The speed of light is fixed to the observer so there's no way of even getting close to it. Time dilation takes care of the rest. All that stuff about mass becoming infinite is a roundabout way of trying to explain something very simple.

posted on May, 2 2009 @ 05:31 PM
reply to post by Kruel

Time dilation and space flight
Time dilation would make it possible for passengers in a fast-moving vehicle to travel further into the future while aging very little, in that their great speed slows down the rate of passage of on-board time. That is, the ship's clock (and according to relativity, any human travelling with it) shows less elapsed time than the clocks of observers on Earth. For sufficiently high speeds the effect is dramatic. For example, one year of travel might correspond to ten years at home. Indeed, a constant 1 g acceleration would permit humans to travel as far as light has been able to travel since the big bang (some 13.7 billion light years) in one human lifetime. The space travellers could return to Earth billions of years in the future. A scenario based on this idea was presented in the novel Planet of the Apes by Pierre Boulle.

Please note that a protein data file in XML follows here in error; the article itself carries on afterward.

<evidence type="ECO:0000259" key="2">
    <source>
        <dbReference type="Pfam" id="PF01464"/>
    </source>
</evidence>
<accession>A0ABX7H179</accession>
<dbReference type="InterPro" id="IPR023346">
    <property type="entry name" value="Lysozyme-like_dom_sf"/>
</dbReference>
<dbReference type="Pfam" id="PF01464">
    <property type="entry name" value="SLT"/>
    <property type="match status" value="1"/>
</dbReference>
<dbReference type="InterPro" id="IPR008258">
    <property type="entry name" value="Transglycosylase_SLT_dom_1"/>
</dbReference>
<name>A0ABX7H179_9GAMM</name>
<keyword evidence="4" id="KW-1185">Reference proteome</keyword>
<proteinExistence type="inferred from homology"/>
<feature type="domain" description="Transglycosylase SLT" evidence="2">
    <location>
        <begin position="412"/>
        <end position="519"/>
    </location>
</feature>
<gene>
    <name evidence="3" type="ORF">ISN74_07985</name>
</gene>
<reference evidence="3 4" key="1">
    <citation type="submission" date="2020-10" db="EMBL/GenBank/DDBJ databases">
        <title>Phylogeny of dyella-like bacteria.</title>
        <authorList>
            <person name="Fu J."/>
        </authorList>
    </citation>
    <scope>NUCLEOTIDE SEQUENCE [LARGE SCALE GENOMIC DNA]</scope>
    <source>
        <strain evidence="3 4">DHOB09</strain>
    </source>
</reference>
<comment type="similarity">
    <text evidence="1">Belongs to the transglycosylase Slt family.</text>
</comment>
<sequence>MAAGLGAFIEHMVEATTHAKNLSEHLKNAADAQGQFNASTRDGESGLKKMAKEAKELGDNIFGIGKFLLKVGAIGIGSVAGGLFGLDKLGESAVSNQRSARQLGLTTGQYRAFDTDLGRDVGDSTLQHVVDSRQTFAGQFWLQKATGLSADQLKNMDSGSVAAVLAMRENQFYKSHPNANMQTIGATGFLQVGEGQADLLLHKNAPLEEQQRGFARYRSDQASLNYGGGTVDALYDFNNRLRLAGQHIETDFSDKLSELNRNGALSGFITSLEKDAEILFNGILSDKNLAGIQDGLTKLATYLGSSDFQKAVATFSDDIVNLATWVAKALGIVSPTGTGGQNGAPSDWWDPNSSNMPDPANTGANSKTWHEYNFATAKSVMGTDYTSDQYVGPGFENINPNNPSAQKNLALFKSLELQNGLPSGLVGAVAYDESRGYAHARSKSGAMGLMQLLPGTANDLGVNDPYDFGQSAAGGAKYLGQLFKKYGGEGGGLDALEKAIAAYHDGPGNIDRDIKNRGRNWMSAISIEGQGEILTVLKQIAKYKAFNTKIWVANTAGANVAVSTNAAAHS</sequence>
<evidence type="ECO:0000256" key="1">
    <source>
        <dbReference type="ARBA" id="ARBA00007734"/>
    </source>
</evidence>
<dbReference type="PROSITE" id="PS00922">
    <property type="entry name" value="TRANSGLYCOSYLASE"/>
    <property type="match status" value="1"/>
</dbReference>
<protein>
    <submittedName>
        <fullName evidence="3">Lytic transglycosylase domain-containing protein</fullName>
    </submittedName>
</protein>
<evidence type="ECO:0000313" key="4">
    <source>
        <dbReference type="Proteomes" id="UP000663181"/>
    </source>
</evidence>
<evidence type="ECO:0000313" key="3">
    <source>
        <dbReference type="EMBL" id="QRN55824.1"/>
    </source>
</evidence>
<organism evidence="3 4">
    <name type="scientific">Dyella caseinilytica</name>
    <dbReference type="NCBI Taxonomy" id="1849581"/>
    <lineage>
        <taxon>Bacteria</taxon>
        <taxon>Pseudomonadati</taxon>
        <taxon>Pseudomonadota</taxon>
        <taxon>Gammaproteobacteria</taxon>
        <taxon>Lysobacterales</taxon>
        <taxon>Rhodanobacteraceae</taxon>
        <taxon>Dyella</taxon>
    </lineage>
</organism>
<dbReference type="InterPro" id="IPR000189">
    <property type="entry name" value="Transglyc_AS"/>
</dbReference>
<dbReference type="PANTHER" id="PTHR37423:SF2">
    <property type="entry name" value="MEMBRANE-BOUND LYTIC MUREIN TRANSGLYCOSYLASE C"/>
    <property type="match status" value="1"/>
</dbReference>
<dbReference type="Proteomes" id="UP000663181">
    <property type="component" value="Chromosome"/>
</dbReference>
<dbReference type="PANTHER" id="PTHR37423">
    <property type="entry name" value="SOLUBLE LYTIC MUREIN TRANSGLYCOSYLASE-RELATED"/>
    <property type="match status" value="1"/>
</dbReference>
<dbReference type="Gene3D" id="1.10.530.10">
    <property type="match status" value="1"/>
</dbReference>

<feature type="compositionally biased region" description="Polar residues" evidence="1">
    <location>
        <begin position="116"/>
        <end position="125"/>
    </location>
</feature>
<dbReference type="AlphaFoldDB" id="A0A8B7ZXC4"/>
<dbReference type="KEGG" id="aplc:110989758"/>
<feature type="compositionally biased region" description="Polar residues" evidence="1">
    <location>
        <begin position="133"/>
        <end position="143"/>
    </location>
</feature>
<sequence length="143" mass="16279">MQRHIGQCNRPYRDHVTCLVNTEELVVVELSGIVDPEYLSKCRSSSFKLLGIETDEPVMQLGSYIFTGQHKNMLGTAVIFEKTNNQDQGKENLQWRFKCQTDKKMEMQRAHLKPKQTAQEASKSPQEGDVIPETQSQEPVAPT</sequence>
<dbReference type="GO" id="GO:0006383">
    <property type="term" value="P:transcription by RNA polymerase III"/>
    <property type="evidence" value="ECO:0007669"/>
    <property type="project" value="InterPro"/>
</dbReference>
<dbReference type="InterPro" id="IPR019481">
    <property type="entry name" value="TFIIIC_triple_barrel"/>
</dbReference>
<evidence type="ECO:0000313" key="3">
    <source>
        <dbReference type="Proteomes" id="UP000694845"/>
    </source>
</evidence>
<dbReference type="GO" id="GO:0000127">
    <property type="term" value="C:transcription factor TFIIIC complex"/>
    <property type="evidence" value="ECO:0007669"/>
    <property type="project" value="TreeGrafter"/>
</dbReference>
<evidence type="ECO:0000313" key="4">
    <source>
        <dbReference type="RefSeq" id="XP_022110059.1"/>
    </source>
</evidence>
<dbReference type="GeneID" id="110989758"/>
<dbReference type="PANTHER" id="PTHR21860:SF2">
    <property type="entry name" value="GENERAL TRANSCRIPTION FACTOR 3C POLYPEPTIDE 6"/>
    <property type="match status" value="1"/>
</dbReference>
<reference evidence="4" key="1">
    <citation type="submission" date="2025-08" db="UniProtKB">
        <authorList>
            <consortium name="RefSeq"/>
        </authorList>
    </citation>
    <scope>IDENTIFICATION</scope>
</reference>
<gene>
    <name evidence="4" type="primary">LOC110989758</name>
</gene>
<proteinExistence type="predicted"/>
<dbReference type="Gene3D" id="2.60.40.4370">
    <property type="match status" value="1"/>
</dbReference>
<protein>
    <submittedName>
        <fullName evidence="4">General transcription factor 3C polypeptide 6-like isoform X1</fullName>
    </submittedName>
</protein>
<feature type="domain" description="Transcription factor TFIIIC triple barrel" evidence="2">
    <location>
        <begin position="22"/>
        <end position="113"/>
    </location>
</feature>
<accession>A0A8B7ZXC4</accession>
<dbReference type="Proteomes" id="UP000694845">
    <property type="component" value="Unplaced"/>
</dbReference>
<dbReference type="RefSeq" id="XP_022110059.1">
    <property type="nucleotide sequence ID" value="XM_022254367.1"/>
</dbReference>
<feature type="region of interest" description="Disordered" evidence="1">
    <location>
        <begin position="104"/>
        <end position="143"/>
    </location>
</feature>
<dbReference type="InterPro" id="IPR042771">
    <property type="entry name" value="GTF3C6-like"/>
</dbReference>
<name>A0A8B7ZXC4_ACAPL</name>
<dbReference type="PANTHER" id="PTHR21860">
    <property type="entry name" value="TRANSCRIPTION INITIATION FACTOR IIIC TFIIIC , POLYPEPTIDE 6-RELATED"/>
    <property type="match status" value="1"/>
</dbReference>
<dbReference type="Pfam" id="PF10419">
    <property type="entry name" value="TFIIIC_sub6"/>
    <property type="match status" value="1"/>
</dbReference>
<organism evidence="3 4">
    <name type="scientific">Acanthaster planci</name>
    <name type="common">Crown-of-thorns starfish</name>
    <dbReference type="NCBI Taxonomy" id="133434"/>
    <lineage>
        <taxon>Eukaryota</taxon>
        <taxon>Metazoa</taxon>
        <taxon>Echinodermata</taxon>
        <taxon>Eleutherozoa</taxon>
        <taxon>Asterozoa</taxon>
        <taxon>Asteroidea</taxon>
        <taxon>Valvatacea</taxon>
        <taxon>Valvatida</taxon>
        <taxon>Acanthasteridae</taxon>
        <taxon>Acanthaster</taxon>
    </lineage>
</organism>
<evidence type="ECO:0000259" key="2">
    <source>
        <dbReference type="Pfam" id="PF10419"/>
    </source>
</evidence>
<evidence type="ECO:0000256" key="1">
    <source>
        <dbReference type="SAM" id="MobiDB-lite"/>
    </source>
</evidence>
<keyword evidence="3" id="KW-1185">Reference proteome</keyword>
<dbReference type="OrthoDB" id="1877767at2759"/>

wikipedia.org/timedilation

That should clear it up for you,relativity is a very confusing subject.Stars light is observed from light from the past because the distance traveled takes even light time to arrive at Earth.BTW,what is that supposed to be on your avatar?

posted on May, 2 2009 @ 09:56 PM
Great thread. The only problem I have is your description of quantum entanglement. We have no way of knowing if the information is being transferred instantaneously, or if the states are determined ahead of time, before the particles are separated. It's analogous to two marbles, a black and a white. the black marble is put into a box, and the white marble is put into another box. The boxes are then separated. We can look into a box and know instantly what color the other marble is, but that doesn't mean that one marble magically changed the color of the other marble. In that way, this doesn't violate Einstein, and there is no "Spooky action at a distance" going on.